RIBA Regent Street Windows Project installations 2015 announced

This week, the Royal Institute of British Architects unveils the concept designs for 13 unique installations that will bring to life shop windows along Regent Street as part of the annual RIBA Windows Project. The project will take place between 7 – 27 September, during Regent Street Fashion and Design Month.

30 July 2015

Regent Street Windows Project

Now in its sixth year, the RIBA Regent Street Windows Project pairs exceptional RIBA architects with Regent Street’s flagship retailers to create engaging architectural installations in their shop windows. Premium fashion retailers, skincare boutiques, perfumeries, restaurants and cafes are bringing architecture into their stores.

Preview of RIBA Regent Street Windows Project Installations

Penhaligon’s by Space Group Architects


Penhaligon's is launching two new perfumes. To celebrate the occasion, Space Group Architects has analysed these and designed two spaces based on the aromas. The scents are inspired by the British coastline and come with an array of raw and natural notes. The result will be two immersive, multi-sensory spaces that create an abstracted illusion of the very characteristics of the aromas and the environment that they were inspired by. These include rain, fog, moss, bark, light, sound and the bottled fragrances themselves. 

Kiehl’s by Michaelis Boyd


The Universe of Kiehl’s is a vision of the intersection between science and nature. Inspired by the rich heritage and unique personality of the brand, the installation will interpret and bring to life the unfolding story of Kiehl’s. Tapping into its apothecary roots since 1851 and its use of natural and unique ingredients, Michaelis Boyd Associates began by composing a language of scientific structures that reflect the brand’s passionate and adventurous approach to experiments and discovery. 

Longchamp by LDVC


Inspired by the iconic Longchamp bag, Le Pliage Heritage, LDVC has created an elegant floating mobile that engages with the bag’s shape and its elements on various scales, and will playfully integrate the product into the installation. The characteristic black handle of the Heritage bag will take on a chandelier form, while the body will be recreated by a field of stylised Heritage bags in semi-transparent materials, which will be layered to create constantly changing transparencies, reflections and visual experiences for people passing by and entering the shop. 

Anthropologie by EPR Architects


Anthroplogie’s displays are dedicated to hand making and craft, using and rearranging materials to form captivating shapes and displays. Inspired by this approach, EPR Architects, with Vertikal Space and the Materials Council, have explored how left-over space can create a dynamic, engaging installation that references the seasonal range of the brand. Having interrogated a range of materials from concrete canvas to fibre optics, EPR will use a simple natural recyclable material to fill the window and create a surprising space by scooping and carving it out.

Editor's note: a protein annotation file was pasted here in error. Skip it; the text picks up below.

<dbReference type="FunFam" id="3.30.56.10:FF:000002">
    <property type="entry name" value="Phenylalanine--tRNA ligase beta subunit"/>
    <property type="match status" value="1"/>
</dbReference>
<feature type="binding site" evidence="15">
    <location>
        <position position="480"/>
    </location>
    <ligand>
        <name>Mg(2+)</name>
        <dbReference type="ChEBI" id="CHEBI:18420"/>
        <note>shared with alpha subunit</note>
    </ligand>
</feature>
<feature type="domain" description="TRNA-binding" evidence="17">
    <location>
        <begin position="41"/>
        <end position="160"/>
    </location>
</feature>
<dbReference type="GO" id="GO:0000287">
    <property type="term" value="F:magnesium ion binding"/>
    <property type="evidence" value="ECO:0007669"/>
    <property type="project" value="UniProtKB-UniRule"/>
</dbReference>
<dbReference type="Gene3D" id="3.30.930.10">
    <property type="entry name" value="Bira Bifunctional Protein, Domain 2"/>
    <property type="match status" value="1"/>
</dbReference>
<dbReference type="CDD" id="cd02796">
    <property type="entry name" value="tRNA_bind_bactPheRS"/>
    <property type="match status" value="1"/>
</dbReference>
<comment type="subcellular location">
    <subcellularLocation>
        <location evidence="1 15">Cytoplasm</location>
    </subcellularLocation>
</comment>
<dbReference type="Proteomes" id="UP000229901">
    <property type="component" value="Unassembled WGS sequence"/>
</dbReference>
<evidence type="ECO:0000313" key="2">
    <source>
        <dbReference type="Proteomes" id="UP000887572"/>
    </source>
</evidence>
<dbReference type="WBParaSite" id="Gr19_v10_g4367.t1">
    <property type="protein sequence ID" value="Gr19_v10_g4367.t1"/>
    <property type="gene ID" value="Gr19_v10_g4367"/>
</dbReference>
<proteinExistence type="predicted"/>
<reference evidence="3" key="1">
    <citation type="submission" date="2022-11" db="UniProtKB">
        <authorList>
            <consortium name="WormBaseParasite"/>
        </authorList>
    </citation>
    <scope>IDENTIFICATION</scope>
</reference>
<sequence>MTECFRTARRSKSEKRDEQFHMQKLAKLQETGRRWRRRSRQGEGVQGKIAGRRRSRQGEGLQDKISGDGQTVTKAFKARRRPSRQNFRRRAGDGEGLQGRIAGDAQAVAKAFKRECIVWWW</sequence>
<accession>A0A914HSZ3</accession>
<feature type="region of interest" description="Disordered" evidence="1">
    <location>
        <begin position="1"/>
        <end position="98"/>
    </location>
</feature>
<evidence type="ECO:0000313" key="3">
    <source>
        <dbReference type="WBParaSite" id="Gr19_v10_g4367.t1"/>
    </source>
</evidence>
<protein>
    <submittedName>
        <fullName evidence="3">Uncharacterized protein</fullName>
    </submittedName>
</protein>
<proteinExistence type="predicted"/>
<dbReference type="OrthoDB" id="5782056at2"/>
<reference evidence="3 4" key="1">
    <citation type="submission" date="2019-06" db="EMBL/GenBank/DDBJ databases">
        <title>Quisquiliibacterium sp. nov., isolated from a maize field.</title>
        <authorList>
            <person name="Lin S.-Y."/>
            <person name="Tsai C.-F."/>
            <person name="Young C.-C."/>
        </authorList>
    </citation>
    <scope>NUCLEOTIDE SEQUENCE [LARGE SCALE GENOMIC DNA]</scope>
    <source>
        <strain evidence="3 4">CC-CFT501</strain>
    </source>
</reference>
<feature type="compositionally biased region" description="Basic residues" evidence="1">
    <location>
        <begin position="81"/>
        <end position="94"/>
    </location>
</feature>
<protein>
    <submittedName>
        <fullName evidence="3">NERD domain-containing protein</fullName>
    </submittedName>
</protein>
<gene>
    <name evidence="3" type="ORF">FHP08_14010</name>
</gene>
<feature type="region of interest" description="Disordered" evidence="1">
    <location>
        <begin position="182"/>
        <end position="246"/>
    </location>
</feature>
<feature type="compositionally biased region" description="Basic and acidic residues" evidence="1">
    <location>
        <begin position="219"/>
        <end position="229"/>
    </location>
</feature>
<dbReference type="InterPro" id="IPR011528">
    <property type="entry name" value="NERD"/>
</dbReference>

Brooks Brothers by Conran and Partners

Brooks Brothers

Brooks Brothers, America’s oldest clothing retailer, is best known for its rich heritage of textile innovation and inspiring entrepreneurial style. During a British game of Polo, Brooks Brothers discovered the button- down collar, famously introduced it to men’s tailoring and developed it into a true icon of fashion. Conran and Partners is using the button-down collar as a symbol of Brooks Brothers’ innovation through a hand-crafted installation evocative of flight. 

Armani Exchange by Shiro Studio

Armani Exchange

Armani Exchange

Shiro Studio’s concept draws inspiration from the novel by Italian Nobel Prize winner Luigi Pirandello, One, No One and One Hundred Thousand. The novel explores how reality and self-awareness is often illusory, relative, subjective and expressive of personal interpretation. This led Shiro Studio to conceive of a pleated mirrored wall stretching the entire length of the main window. Clothes, people, Regent Street merge to create a kaleidoscopic visual experience. The multitude and complexity of reflections represents the core narrative of self-perception, projection and transformation. 

Levi’s by AMD Interior Architecture


Engaged in creating retail spaces that focus on brand, atmosphere and detail, AMD have been developing a connected and immersive environment for Levi’s flagship London store. By extending the window display into the shop and out on to the street, AMD’s design will be an all-encompassing experience for the customer, incorporating moving imagery, sound and sculptural elements to draw people into the store and engage them on a journey through its spaces.

L’Occitane by Coppin Dockray Architects